I was trawling the net earlier for hair salons (of all things) when I suddenly thought of this brilliant Garfield comic from the late 1980s. (Back in the days when Garfield was, arguably, far sharper than its current form.) Basically, Jon comes home with an awful looking hat and is happily showing it off and Garfield points out with his usual thought-bubble sarcasm that he is amazed at what people will happily exchange for money. Which is precisely how I felt when looking at the prices and services offered by several Adelaide-based hair salons. That's not to say that I thought any of the haircuts were ugly, tacky or in any way comparable to Jon's hat, just that I'm unwilling to part with that much money for a hair cut and it surprises me that other people do, probably on a regular basis.
Yes, I'm aware that some of these are owned and run by people who are at the top of their field and are very selective about who they employ. I also imagine that they would treat me quite well if I should ever visit their salon. If I were considering a career in film or television (God forbid,) or if my hair had been damaged to the point where I was reluctant to leave the house without a paper bag on my head, then I would probably consider it worth my while paying an excess of seventy dollars to have my long, brown locks trimmed. But the fact is, I have no desire to appear on television and my hair is in good condition. And to be honest, I'm just not that well, vain about it.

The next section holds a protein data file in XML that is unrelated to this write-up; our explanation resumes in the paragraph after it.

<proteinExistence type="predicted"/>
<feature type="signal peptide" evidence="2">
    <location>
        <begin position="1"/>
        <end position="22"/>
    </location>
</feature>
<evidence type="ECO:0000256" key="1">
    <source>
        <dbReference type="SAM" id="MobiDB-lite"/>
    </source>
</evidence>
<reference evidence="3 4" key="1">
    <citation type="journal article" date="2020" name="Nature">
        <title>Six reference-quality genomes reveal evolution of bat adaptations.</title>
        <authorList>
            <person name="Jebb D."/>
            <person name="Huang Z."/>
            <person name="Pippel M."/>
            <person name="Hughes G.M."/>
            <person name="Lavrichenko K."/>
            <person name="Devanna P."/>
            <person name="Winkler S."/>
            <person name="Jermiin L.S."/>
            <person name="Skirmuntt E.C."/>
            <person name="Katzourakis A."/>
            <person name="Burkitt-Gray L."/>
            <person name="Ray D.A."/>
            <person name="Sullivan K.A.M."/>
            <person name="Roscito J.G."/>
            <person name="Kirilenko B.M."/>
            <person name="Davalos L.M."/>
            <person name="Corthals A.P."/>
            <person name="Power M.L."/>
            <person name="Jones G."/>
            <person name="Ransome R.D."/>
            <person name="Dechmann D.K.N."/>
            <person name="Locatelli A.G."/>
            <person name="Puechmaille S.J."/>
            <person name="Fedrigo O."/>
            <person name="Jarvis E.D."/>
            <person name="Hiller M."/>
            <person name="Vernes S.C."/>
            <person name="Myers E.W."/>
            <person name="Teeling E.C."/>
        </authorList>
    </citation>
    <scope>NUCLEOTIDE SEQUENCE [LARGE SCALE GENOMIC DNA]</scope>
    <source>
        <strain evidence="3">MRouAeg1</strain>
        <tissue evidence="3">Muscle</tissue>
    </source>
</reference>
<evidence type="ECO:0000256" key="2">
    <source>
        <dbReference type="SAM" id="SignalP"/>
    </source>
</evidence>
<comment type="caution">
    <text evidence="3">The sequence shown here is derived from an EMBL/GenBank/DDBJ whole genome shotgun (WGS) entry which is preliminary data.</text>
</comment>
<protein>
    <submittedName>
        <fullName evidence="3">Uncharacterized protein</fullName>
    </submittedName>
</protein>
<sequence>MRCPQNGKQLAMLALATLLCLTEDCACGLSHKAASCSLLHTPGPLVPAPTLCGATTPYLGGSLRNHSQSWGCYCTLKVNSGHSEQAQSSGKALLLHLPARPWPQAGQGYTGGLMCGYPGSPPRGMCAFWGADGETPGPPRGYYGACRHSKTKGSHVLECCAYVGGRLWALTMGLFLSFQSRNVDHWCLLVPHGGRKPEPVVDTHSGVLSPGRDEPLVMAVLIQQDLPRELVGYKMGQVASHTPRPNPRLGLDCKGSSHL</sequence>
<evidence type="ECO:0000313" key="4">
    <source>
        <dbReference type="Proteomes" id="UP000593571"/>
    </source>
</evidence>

Fashion is fashion and for me, fashion in its most pure form is rather low on my list of priorities. I do not need the latest hair cut and colour to feel that I am a worthy or attractive person. On the other hand, I do not look down on anyone else who chooses to follow and enjoy fashion--for some fashion is to them what books and writing are to me. It is a kind of art. It is just not one that I choose to follow.